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Re: [Xen-users] Xen for intel mac?

> > Right now, you can't really have a dom0 that doesn't know about Xen, but
> > there would be (relatively difficult) ways to hack round that if anyone
> > *really* wanted to make it work (such as making Xen loadable as a kext
> > after
> > boot - this would require a fair bit of Evil Hacking but might work!).
> Mark, can you give some pointers where I can get more info about this and
> other hacks, that can make possible to have a dom0 that doesn't understand
> Xen.

Well, it'd be a bit gross really ;-)

The obvious (to me - others may disagree) method of getting Xen in there is to 
build it as a loadable kernel module...

Sombrio systems have made a Xen which runs as a Linux kernel module:

For MacOS, you might want to do something like:

* adjust the Xen build system and binary format so that it can be loaded as a 
MacOS X kext
* write initialisation code to replace the machine bringup code currently 
used.  There'd be no need to initialise the platform, but you would instead 
need to do various ugly hacks including:
 - allocate memory from the host kernel for Xen's heap, shadow pagetables, and 
domain memory
 - hijack the systems interrupt vectors so that Xen can control scheduling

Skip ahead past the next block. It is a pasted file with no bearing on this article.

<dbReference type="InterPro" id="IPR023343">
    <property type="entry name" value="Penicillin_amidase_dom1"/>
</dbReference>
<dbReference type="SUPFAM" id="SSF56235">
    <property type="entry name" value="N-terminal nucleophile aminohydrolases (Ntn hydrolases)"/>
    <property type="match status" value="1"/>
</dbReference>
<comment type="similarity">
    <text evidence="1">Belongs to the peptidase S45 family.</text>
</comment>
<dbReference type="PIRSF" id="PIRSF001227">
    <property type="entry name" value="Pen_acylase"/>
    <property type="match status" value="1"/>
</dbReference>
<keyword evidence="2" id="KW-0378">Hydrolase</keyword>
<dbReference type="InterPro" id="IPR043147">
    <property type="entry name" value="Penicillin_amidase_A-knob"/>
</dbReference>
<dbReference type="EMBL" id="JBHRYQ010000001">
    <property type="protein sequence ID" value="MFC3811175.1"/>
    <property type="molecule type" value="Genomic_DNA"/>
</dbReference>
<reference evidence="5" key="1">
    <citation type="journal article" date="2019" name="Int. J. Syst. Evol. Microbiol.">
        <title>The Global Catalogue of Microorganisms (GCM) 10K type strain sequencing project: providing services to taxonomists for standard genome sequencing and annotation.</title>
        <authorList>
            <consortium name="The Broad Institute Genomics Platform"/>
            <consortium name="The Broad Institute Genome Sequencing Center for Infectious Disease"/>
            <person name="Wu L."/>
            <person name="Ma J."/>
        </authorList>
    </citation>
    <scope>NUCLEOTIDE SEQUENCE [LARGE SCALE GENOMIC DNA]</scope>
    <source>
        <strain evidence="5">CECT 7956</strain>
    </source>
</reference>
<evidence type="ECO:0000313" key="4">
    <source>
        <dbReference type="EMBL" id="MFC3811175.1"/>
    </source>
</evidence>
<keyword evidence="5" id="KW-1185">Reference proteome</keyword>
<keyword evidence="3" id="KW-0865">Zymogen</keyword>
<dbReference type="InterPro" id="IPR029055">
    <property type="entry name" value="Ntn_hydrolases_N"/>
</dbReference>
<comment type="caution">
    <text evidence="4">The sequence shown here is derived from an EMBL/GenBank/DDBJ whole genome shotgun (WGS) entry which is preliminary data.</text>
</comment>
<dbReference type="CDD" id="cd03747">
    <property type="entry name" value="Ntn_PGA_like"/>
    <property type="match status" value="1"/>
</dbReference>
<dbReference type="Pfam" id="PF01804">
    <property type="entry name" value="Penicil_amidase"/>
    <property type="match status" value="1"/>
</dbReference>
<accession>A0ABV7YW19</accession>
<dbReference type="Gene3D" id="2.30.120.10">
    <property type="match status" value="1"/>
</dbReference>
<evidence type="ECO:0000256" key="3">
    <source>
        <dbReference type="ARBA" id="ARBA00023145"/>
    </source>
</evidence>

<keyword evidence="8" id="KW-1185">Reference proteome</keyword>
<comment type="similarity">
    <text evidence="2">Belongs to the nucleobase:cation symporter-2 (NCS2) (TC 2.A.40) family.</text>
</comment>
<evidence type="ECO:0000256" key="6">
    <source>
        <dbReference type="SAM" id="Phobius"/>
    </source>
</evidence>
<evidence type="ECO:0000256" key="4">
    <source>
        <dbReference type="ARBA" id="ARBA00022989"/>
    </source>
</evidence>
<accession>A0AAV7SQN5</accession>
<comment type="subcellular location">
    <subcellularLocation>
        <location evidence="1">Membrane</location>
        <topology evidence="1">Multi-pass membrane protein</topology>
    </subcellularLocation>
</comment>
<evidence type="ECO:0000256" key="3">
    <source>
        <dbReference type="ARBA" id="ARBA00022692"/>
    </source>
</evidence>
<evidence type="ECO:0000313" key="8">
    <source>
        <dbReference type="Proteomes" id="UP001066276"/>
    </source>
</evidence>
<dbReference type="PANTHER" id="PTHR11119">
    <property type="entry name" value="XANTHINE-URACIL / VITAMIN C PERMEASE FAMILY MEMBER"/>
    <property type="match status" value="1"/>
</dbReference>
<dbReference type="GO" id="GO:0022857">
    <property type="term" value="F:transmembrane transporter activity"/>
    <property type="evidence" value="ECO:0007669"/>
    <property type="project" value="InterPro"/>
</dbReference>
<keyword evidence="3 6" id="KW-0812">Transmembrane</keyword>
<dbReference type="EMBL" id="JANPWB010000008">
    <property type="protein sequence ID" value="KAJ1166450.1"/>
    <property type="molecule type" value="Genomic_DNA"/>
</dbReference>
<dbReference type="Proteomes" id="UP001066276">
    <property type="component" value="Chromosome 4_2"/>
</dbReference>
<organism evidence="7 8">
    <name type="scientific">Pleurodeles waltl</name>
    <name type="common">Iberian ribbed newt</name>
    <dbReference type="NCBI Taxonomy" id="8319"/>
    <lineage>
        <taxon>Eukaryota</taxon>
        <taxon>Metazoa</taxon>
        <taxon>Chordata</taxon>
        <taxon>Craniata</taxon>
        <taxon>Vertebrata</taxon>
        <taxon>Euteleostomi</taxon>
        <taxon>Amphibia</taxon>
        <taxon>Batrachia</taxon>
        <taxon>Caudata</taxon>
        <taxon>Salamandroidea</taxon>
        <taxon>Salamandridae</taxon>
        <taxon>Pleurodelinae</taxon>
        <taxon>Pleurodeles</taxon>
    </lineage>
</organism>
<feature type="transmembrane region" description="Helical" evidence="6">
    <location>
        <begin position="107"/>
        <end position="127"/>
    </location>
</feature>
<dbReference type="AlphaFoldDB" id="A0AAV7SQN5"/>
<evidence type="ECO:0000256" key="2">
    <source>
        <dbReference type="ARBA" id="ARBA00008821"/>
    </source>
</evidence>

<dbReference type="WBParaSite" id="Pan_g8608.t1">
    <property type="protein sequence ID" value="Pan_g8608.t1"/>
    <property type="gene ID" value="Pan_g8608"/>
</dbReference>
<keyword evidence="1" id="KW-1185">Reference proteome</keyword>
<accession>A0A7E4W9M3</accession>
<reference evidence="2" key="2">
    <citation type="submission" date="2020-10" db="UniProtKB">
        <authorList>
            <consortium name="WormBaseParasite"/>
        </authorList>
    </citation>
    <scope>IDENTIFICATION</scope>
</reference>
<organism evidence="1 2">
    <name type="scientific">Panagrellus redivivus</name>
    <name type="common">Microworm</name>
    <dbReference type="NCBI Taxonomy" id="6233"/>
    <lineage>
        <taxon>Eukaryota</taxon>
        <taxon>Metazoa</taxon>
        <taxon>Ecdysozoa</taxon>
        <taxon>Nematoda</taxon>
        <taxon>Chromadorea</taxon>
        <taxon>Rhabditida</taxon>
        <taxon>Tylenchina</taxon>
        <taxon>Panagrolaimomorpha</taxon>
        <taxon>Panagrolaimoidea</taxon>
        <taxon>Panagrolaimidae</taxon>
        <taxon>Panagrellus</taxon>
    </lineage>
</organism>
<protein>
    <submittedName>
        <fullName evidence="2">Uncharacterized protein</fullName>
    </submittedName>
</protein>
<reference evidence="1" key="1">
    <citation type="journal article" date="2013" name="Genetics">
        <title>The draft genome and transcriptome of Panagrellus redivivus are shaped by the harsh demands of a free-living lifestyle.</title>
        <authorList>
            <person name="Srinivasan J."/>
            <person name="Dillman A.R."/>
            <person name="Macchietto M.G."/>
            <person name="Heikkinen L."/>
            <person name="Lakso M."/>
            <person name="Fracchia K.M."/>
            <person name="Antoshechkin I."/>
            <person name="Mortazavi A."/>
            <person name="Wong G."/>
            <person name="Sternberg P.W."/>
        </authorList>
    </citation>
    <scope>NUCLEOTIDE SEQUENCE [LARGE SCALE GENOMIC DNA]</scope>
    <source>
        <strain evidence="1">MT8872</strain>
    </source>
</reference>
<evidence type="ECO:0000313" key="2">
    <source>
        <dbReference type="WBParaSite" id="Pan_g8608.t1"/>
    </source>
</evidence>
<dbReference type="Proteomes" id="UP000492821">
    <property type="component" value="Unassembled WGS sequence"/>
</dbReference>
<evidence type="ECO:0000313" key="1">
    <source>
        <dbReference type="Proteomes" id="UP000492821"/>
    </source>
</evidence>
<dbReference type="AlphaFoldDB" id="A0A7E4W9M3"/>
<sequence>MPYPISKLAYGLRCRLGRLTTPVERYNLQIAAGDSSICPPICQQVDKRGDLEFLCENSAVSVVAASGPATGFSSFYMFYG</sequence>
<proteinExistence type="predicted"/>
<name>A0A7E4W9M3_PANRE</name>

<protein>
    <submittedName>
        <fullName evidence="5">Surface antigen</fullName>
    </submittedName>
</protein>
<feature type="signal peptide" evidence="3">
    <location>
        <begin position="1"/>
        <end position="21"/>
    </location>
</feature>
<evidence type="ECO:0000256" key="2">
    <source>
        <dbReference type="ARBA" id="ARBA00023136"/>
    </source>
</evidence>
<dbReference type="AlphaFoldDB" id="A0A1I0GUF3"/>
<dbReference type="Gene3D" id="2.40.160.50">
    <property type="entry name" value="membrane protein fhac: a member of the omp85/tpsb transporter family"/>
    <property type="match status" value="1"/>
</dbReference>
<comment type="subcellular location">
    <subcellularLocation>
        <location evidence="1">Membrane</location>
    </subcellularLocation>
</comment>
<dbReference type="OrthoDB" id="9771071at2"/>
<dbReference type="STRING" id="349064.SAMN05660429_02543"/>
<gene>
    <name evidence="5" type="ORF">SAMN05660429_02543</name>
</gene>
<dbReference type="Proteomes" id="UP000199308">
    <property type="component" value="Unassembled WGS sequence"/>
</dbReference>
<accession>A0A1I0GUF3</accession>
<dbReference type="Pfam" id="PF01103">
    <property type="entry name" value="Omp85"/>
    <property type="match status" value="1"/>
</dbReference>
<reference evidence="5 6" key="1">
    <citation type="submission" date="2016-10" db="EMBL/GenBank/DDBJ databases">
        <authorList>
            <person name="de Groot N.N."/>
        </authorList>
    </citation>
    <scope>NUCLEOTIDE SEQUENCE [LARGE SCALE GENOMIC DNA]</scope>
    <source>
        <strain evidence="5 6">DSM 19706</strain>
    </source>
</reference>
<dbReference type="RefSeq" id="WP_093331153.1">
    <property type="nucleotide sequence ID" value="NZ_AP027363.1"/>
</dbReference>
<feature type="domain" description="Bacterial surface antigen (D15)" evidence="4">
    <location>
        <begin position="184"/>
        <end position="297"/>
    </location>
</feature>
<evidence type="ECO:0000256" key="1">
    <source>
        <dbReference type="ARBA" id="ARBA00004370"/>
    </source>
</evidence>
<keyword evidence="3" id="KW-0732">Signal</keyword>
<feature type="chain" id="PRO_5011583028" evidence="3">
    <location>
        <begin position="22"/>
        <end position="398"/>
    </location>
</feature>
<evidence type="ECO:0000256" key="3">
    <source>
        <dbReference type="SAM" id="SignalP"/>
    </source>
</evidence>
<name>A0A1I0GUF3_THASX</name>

* port the backend / dom0 drivers to run in the "host" MacOS X kernel as 
kexts.  This might involve a different means of communicating with Xen itself 
(function calls not hypercalls...), dealing with the lack of an M2P table, 
etc. [alternatively, you could link the backend drivers with xen.kext as a 
big blob, allowing them to use Xen functions, M2P tables, etc fairly 
* Port the management tools and make sure they understand any differences 
introduced with xen.kext

The model would be:
* System boots MacOS X
* xen.kext is loaded
 - Xen allocates its own memory and takes control of interrupts so that it can 
control scheduling, avoid itself being pre-empted
* backend driver kexts are loaded
* control tools are run
* control tools bring up normal domUs on top of xen.kext.  The host kernel 
doesn't really know what's going on, other than the fact that xen.kext has a 
lot of memory allocated, and the backend drivers keep generating requests.

Note that this implies a substantial amount of complex hacking...  There are 
lots of subtle cases to consider.  In particular, entering / returning from 
the host kernel is likely to be particularly hairy.  You may want to look at 
how CoLinux (http://www.colinux.org) does it, as it uses a similar technique 
to run Linux co-operatively with Windows.  You may even want to enquire as to 
whether they're considering a port to MacOSX86, which could help 

Comment from other people who have thought about the technical implications is 
very welcome!  This is not something I've ever done myself ;-)


Dave: Just a question. What use is a unicyle with no seat?  And no pedals!
Mark: To answer a question with a question: What use is a skateboard?
Dave: Skateboards have wheels.
Mark: My wheel has a wheel!

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